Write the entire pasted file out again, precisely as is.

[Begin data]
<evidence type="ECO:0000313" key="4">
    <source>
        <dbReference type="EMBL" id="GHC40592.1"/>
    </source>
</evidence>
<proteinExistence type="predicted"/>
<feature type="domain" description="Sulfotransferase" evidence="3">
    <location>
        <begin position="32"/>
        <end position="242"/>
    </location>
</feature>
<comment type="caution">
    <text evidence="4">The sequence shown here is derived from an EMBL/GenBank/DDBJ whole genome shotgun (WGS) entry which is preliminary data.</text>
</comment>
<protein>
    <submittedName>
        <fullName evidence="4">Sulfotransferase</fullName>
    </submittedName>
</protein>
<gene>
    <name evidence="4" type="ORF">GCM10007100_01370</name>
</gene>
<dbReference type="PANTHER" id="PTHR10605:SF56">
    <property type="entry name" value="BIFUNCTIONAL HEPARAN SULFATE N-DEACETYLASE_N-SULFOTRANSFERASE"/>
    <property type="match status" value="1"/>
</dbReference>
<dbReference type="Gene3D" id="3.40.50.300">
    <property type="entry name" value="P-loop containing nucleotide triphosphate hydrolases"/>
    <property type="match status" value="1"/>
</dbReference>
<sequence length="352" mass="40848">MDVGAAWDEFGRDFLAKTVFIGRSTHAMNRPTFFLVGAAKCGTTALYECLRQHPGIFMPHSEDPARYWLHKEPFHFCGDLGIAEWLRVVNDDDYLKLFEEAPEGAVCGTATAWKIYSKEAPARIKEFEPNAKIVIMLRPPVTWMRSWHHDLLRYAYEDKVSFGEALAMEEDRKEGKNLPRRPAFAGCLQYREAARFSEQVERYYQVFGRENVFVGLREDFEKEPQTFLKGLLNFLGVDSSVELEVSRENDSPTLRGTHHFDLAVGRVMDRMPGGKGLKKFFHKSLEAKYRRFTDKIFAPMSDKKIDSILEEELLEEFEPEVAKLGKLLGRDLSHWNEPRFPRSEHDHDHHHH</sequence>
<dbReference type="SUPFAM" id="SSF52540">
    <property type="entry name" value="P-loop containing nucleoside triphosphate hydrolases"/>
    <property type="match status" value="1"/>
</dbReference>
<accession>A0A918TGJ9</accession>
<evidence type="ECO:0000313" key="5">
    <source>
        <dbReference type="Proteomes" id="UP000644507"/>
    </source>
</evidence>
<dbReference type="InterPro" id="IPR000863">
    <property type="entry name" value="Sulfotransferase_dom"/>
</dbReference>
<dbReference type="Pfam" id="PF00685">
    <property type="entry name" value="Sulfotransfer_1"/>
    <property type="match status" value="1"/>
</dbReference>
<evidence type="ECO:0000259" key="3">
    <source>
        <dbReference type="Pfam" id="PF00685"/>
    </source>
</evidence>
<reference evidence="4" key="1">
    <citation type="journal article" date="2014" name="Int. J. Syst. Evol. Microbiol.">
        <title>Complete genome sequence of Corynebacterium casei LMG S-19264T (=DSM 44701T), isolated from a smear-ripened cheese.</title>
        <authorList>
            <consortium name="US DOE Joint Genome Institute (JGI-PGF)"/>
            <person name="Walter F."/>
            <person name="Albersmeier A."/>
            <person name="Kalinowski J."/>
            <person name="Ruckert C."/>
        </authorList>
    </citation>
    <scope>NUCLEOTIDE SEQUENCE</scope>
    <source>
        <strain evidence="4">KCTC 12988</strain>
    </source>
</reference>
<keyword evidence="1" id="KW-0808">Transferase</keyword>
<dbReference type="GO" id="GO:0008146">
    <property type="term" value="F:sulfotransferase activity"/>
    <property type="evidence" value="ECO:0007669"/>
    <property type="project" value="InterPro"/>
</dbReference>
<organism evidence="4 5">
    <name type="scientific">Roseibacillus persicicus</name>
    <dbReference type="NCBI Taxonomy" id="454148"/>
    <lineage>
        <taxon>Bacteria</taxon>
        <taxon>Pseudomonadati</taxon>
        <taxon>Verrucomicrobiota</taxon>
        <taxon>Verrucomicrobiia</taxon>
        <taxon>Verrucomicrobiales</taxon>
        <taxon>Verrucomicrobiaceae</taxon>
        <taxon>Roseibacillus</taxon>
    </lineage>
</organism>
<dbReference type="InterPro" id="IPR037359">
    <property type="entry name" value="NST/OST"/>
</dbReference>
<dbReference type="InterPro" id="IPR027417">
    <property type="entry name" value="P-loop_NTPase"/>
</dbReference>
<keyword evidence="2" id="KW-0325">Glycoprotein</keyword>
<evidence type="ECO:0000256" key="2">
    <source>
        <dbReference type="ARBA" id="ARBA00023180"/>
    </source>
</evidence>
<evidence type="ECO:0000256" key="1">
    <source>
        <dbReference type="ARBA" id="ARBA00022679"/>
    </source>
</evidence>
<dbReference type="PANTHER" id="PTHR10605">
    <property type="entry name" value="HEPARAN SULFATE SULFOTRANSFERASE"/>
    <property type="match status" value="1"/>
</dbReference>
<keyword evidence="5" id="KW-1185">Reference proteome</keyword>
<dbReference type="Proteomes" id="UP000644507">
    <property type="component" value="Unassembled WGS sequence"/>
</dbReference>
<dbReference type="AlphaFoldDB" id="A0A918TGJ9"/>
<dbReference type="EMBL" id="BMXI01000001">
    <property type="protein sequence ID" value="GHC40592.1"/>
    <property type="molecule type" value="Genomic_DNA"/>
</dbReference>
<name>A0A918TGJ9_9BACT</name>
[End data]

<evidence type="ECO:0000313" key="4">
    <source>
        <dbReference type="EMBL" id="GHC40592.1"/>
    </source>
</evidence>
<proteinExistence type="predicted"/>
<feature type="domain" description="Sulfotransferase" evidence="3">
    <location>
        <begin position="32"/>
        <end position="242"/>
    </location>
</feature>
<comment type="caution">
    <text evidence="4">The sequence shown here is derived from an EMBL/GenBank/DDBJ whole genome shotgun (WGS) entry which is preliminary data.</text>
</comment>
<protein>
    <submittedName>
        <fullName evidence="4">Sulfotransferase</fullName>
    </submittedName>
</protein>
<gene>
    <name evidence="4" type="ORF">GCM10007100_01370</name>
</gene>
<dbReference type="PANTHER" id="PTHR10605:SF56">
    <property type="entry name" value="BIFUNCTIONAL HEPARAN SULFATE N-DEACETYLASE_N-SULFOTRANSFERASE"/>
    <property type="match status" value="1"/>
</dbReference>
<dbReference type="Gene3D" id="3.40.50.300">
    <property type="entry name" value="P-loop containing nucleotide triphosphate hydrolases"/>
    <property type="match status" value="1"/>
</dbReference>
<sequence length="352" mass="40848">MDVGAAWDEFGRDFLAKTVFIGRSTHAMNRPTFFLVGAAKCGTTALYECLRQHPGIFMPHSEDPARYWLHKEPFHFCGDLGIAEWLRVVNDDDYLKLFEEAPEGAVCGTATAWKIYSKEAPARIKEFEPNAKIVIMLRPPVTWMRSWHHDLLRYAYEDKVSFGEALAMEEDRKEGKNLPRRPAFAGCLQYREAARFSEQVERYYQVFGRENVFVGLREDFEKEPQTFLKGLLNFLGVDSSVELEVSRENDSPTLRGTHHFDLAVGRVMDRMPGGKGLKKFFHKSLEAKYRRFTDKIFAPMSDKKIDSILEEELLEEFEPEVAKLGKLLGRDLSHWNEPRFPRSEHDHDHHHH</sequence>
<dbReference type="SUPFAM" id="SSF52540">
    <property type="entry name" value="P-loop containing nucleoside triphosphate hydrolases"/>
    <property type="match status" value="1"/>
</dbReference>
<accession>A0A918TGJ9</accession>
<evidence type="ECO:0000313" key="5">
    <source>
        <dbReference type="Proteomes" id="UP000644507"/>
    </source>
</evidence>
<dbReference type="InterPro" id="IPR000863">
    <property type="entry name" value="Sulfotransferase_dom"/>
</dbReference>
<dbReference type="Pfam" id="PF00685">
    <property type="entry name" value="Sulfotransfer_1"/>
    <property type="match status" value="1"/>
</dbReference>
<evidence type="ECO:0000259" key="3">
    <source>
        <dbReference type="Pfam" id="PF00685"/>
    </source>
</evidence>
<reference evidence="4" key="1">
    <citation type="journal article" date="2014" name="Int. J. Syst. Evol. Microbiol.">
        <title>Complete genome sequence of Corynebacterium casei LMG S-19264T (=DSM 44701T), isolated from a smear-ripened cheese.</title>
        <authorList>
            <consortium name="US DOE Joint Genome Institute (JGI-PGF)"/>
            <person name="Walter F."/>
            <person name="Albersmeier A."/>
            <person name="Kalinowski J."/>
            <person name="Ruckert C."/>
        </authorList>
    </citation>
    <scope>NUCLEOTIDE SEQUENCE</scope>
    <source>
        <strain evidence="4">KCTC 12988</strain>
    </source>
</reference>
<keyword evidence="1" id="KW-0808">Transferase</keyword>
<dbReference type="GO" id="GO:0008146">
    <property type="term" value="F:sulfotransferase activity"/>
    <property type="evidence" value="ECO:0007669"/>
    <property type="project" value="InterPro"/>
</dbReference>
<organism evidence="4 5">
    <name type="scientific">Roseibacillus persicicus</name>
    <dbReference type="NCBI Taxonomy" id="454148"/>
    <lineage>
        <taxon>Bacteria</taxon>
        <taxon>Pseudomonadati</taxon>
        <taxon>Verrucomicrobiota</taxon>
        <taxon>Verrucomicrobiia</taxon>
        <taxon>Verrucomicrobiales</taxon>
        <taxon>Verrucomicrobiaceae</taxon>
        <taxon>Roseibacillus</taxon>
    </lineage>
</organism>
<dbReference type="InterPro" id="IPR037359">
    <property type="entry name" value="NST/OST"/>
</dbReference>
<dbReference type="InterPro" id="IPR027417">
    <property type="entry name" value="P-loop_NTPase"/>
</dbReference>
<keyword evidence="2" id="KW-0325">Glycoprotein</keyword>
<evidence type="ECO:0000256" key="2">
    <source>
        <dbReference type="ARBA" id="ARBA00023180"/>
    </source>
</evidence>
<evidence type="ECO:0000256" key="1">
    <source>
        <dbReference type="ARBA" id="ARBA00022679"/>
    </source>
</evidence>
<dbReference type="PANTHER" id="PTHR10605">
    <property type="entry name" value="HEPARAN SULFATE SULFOTRANSFERASE"/>
    <property type="match status" value="1"/>
</dbReference>
<keyword evidence="5" id="KW-1185">Reference proteome</keyword>
<dbReference type="Proteomes" id="UP000644507">
    <property type="component" value="Unassembled WGS sequence"/>
</dbReference>
<dbReference type="AlphaFoldDB" id="A0A918TGJ9"/>
<dbReference type="EMBL" id="BMXI01000001">
    <property type="protein sequence ID" value="GHC40592.1"/>
    <property type="molecule type" value="Genomic_DNA"/>
</dbReference>
<name>A0A918TGJ9_9BACT</name>